MEXICO CITY (Reuters) - China’s decision to quarantine dozens of Mexicans to guard against the spread of a deadly new flu has soured the relationship between the two exporters, which compete for access to the U.S. market.
Still, a desire on both sides to boost bilateral trade and ship more Mexican raw materials to fast-growing China means the diplomatic flap should only be a temporary setback.
Mexico accused China of discrimination after Beijing, worried about the H1N1 flu strain, ordered some 70 Mexicans, including a honeymooning couple, into seclusion, even though none had symptoms.
Foreign Minister Patricia Espinosa called the isolation measures “unacceptable” and “without foundation” and advised Mexicans against traveling to China.
China rejected the criticism, saying the steps it had taken were purely medical and not discriminatory.
“This should not affect the relationship in the medium-term because we are talking about an overreaction on both sides,” said Enrique Dussel, an expert on Mexican-Chinese trade at the UNAM University in Mexico City.
Across China, a Mexican man in Hong Kong was the only person found to be infected with the new flu strain that has killed 26 people in Mexico, two in the United States and made more than 1,500 people ill in 22 countries.
China sent a plane from Shanghai on Tuesday to pick up about 100 of its citizens from Mexico, mainly tourists, students and business people. Some Chinese had been holed up in hotels in northern Mexico for days waiting to leave.
The spat has revived old tensions between the two nations, which established diplomatic relations in 1972. There has been intense trade rivalry in recent years with Mexico blaming China for muscling in on its top export territory by flooding the United States with cheap goods made in low-wage factories.
President Felipe Calderon visited Beijing last July in a push to improve bilateral trade and Chinese President Hu Jintao came to Mexico in 2005 promising more investment in areas like auto parts manufacturing and mineral exploration.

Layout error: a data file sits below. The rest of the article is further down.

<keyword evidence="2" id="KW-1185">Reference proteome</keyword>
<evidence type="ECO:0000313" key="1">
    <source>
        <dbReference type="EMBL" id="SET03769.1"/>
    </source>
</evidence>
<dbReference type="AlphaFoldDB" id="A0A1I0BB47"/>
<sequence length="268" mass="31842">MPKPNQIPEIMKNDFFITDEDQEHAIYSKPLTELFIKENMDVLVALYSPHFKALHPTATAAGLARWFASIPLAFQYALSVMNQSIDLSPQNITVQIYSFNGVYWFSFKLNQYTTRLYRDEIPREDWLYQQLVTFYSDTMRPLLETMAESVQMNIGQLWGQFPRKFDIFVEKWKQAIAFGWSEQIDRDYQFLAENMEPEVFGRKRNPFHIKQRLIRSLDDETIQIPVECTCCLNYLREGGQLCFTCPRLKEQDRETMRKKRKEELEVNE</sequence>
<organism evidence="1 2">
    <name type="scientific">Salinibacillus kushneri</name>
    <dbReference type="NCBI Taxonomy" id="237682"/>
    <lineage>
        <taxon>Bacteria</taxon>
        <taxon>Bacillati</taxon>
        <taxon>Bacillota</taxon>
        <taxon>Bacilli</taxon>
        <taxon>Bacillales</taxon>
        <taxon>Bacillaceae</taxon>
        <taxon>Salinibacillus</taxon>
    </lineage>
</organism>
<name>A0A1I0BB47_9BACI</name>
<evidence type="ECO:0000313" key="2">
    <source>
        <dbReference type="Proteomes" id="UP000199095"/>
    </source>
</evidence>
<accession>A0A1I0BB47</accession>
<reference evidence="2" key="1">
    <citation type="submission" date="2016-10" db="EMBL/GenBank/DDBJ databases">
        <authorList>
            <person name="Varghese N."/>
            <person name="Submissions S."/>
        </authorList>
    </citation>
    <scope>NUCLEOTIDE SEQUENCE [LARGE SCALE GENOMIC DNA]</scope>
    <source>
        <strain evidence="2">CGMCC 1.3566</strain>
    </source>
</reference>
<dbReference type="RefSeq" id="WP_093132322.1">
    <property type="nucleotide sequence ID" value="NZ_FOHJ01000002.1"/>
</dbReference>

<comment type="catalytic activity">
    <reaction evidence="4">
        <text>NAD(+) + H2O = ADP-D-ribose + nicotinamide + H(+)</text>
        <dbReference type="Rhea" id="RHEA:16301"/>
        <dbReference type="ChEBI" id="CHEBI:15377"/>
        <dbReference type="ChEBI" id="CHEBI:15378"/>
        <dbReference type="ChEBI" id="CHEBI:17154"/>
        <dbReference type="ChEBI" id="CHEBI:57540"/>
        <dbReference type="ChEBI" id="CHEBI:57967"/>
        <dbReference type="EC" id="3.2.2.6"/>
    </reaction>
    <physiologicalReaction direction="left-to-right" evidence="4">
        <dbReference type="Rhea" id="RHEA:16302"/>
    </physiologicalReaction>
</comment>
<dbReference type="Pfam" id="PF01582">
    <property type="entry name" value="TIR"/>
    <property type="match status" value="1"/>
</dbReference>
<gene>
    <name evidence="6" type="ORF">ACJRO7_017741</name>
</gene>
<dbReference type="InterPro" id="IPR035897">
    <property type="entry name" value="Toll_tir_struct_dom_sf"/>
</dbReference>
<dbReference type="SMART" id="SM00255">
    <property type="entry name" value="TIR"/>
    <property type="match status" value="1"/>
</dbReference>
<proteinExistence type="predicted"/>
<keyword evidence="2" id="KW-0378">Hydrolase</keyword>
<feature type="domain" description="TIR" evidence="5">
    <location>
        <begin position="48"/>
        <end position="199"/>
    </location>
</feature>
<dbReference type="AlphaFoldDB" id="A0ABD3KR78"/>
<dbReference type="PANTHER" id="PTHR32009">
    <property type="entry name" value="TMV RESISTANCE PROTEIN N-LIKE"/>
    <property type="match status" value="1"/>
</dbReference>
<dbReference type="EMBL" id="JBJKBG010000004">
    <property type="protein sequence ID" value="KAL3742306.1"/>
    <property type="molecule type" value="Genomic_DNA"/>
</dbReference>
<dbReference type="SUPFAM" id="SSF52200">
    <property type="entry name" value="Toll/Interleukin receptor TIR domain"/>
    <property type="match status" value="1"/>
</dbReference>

Yet China has leaned more on South American commodities producers like Brazil and Chile for the materials it needs to fuel its export-oriented economy.
Mexico exported just $2 billion worth of goods to China last year, Dussel said, but imported $34 billion of Chinese products, from clothing and electronics to tourist trinkets.
“Of all the major countries in Latin America, China has the most tense relationship with Mexico,” said Dan Erikson, an analyst at the Washington-based Inter-American Dialogue.
“The swine flu crisis has just revealed once again that they haven’t built the partnership that both countries say that they want,” Erikson said.
Other flu-affected nations have had citizens ensnared in China’s quarantine measures, including at least four from the United States and more than 20 from Canada, but Mexico, the epicenter of the outbreak, said it has been unfairly targeted.
The person-to-person spread of the virus has kept alive fears of a pandemic, though scientists say this strain does not appear more deadly than common seasonal flu, which can kill 250,000 to 500,000 people a year globally.
Governments around the world are reacting to the outbreak with different levels of severity. Many suspended flights or warned their citizens against travel to Mexico.
Even as Mexico said the flu crisis seemed to be dissipating and prepared to reopen closed businesses, Chinese nationals wearing face masks and loaded with luggage streamed aboard a Chinese-chartered jet that stopped in Mexico City and the northern city of Tijuana.
“There is a lot of mutual ignorance and no strategic framework. This just shows there is a lot of work to be done” to improve ties, Dussel said.
Editing by Catherine Bremer